Catching up on several notable articles posted while I was on travel in Portugal…
Here’s one on some of the preferred coffeehouses in the Santa Barbara area, from the UC Santa Barbara student paper: On The Menu – Daily Nexus Online – Full Steam Ahead To Enjoy Espresso at Local Coffehouses.
I have not tried any of the cafés listed in the article. However, I found the Espresso Roma Cafe at 728 State & E. Ortega Sts. to be slightly better than its Bay Area equivalents, with Hot Spots Espresso Bar — a sort of 24-hour biker café and tourist office at 36 State and Mason Sts. — to be surprisingly even better still. (One of these days I’ll have to surface my ratings for these on the site…)
This is as good as a General Douglas MacArthur impersionation as you’ll ever get from me. After three weeks of touring most of central and northern Portugal, I’ve finally returned to the Bay Area.
The good news? I have many stories and photos to convey on the status and quality of espresso in Portugal as a point of comparison. While Portugal might not quite be Italy per se, it is a country that loves its espresso (and soccer … how could I not enjoy a nation with such priorities?). Whether it’s 2am revellers between clubs in Lisbon’s Bairro Alto, cape-wearing students holding late-night cramming sessions at the 13th century Universidade de Coimbra, or port wine ship captains heading down the Douro River to the Vila Nova de Gaia, it’s impossible to imagine this country functioning without decent espresso woven into the social fabric of daily life.
And while I did not encounter a single Starbucks or other known U.S. chain in the entire country, there were some European phenomena afoot — such as my discovery of an Illy Espressamente café located in the walls of the Praça de Touros do Campo Pequeno, a Moorish-styled bullring in the geographic center of Lisbon.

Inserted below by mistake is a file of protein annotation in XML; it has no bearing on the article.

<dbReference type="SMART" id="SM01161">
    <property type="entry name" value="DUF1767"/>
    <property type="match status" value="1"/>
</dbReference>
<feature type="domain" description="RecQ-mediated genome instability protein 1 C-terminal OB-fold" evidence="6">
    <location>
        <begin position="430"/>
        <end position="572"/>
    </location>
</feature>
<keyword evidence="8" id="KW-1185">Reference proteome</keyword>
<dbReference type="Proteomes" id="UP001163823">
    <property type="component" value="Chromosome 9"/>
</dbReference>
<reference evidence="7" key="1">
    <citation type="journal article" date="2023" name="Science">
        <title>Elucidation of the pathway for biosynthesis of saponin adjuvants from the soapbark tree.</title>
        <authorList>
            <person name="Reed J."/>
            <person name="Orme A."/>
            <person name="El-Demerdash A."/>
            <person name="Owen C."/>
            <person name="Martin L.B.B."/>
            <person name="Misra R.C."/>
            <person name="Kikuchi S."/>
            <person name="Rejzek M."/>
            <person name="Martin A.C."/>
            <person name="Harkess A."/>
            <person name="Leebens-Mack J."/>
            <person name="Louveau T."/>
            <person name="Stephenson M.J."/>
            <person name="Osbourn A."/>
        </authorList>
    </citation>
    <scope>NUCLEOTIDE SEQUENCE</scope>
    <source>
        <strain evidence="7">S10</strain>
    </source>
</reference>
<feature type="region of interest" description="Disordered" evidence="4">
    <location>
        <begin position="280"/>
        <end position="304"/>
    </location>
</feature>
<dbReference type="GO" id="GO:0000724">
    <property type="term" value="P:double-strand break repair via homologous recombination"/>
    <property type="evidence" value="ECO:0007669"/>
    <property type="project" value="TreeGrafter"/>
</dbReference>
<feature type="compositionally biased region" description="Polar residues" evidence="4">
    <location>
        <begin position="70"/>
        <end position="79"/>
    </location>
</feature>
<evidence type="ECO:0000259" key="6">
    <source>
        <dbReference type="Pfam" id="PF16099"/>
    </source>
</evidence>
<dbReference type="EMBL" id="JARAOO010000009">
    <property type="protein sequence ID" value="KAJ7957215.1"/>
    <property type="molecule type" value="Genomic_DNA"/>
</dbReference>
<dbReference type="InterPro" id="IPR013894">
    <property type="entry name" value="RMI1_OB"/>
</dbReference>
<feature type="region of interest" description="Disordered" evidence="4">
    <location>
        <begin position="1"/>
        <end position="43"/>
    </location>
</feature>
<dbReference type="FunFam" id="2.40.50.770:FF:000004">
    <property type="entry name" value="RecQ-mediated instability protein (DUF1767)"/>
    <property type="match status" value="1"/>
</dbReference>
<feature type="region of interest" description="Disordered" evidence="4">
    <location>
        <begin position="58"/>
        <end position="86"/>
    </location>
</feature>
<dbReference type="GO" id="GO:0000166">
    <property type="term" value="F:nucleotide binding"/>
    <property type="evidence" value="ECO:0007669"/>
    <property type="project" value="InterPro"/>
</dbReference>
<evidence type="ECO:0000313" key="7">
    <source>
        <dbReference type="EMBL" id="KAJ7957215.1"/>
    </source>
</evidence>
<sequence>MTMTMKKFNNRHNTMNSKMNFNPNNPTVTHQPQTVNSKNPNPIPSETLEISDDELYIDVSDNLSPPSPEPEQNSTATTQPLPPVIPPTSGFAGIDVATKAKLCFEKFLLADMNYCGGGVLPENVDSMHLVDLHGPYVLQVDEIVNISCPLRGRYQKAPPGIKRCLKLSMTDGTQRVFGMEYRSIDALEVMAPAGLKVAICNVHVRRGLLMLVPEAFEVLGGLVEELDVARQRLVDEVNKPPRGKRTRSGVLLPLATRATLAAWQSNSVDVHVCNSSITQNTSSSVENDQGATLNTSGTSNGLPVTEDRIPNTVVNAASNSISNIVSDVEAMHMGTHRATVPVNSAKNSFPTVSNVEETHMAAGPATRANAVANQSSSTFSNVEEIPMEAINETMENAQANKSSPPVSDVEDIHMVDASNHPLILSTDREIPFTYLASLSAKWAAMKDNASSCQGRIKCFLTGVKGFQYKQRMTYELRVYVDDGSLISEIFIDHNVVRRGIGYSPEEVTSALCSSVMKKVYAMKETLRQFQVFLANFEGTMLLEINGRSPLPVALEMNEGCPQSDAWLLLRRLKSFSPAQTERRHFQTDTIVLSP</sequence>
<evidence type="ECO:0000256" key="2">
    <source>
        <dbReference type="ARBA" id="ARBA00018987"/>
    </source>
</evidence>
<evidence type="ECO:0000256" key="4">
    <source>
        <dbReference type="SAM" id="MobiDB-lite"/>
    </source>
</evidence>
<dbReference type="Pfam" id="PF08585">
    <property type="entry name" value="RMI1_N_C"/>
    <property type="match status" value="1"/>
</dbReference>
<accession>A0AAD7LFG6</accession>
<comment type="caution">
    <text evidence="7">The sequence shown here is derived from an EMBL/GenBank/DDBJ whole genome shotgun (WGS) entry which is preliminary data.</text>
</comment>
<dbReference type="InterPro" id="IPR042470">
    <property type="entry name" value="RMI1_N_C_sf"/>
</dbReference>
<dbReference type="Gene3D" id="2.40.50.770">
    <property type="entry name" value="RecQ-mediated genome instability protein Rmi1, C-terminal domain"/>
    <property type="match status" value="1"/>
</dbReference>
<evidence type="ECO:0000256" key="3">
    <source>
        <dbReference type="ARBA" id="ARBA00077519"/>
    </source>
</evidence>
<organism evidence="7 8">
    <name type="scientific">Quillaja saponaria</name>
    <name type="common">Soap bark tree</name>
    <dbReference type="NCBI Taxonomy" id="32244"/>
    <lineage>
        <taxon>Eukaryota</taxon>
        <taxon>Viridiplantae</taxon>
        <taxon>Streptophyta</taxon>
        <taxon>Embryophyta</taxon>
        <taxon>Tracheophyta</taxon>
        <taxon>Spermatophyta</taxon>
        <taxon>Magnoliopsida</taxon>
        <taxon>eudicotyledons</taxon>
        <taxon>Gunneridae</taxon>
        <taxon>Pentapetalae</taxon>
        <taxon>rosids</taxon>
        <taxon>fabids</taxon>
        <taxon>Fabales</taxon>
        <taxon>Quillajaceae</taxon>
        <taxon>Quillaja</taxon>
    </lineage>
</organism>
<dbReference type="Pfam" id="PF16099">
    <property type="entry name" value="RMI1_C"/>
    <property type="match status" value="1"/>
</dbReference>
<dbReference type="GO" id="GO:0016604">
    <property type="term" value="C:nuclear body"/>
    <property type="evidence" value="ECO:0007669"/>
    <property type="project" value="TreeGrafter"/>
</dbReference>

The bad news? I just caught a flight back from Lisbon at 8:30am this morning (that’s 12:30am local time). So my brain is a bit fried still, and it’s going to be several days before I can get my act back in order and post anything coherent here. But stay tuned for more on my past three weeks of espresso travels … as soon as I can dig out of all that life brings when you’re away for that long.
Every once in a while it becomes necessary to celebrate an arbitrary milestone. And we have one today: for the first time, CoffeeRatings.com reached 500 active espresso ratings for San Francisco.
What’s so arbitrary about it? For one, the 500 milestone was actually passed many months ago. While CoffeeRatings.com‘s focus has been San Francisco proper, there are a number of non-SF ratings that aren’t currently available (or readily available: e.g., Chicago) through the Web site (by design).
Another arbitrary factor? Although the ratings for CoffeeRatings.com have been compiled in just a little over three years, there has been a bit of churn created by a number of café and restaurant closures in that time. These vary from the high profile examples of Café Organica‘s closure due to labor disputes (among other matters), café ownership changes (e.g., Cafe ? to Cafe Bello and Cafe Melroy to Ajatea Café), Starbucks’ buy out and pillaging of chains such as Torrefazione Italia, and outright closures of hardly missed spots like Trans Cafe … and quite literally a guy named Joe — who sold sidewalk espresso from a mobile Verismo machine he connected by extension cord to the downtown Sherman Clay piano shop. And there are undoubtedly more closures and ownership changes I haven’t discovered yet.
Still, there are plenty of stones left unturned in SF alone. I estimate that between the various corner restaurants with espresso machines to every outlet of Peet’s or Starbucks, there are several hundred more to go. (And unfortunately, most of them are probably too foul to recommend.) So how am I celebrating? By (mostly) taking a few weeks off of posting here, for one, as CoffeeRatings.com is going on assignment. In the meantime, I’ll leave you with spare pictures from review #500: the all-glam-and-no-quality Cocola Bakery & Pastry fittingly in the newly opened cathedral to consumerism, the Westfield Centre.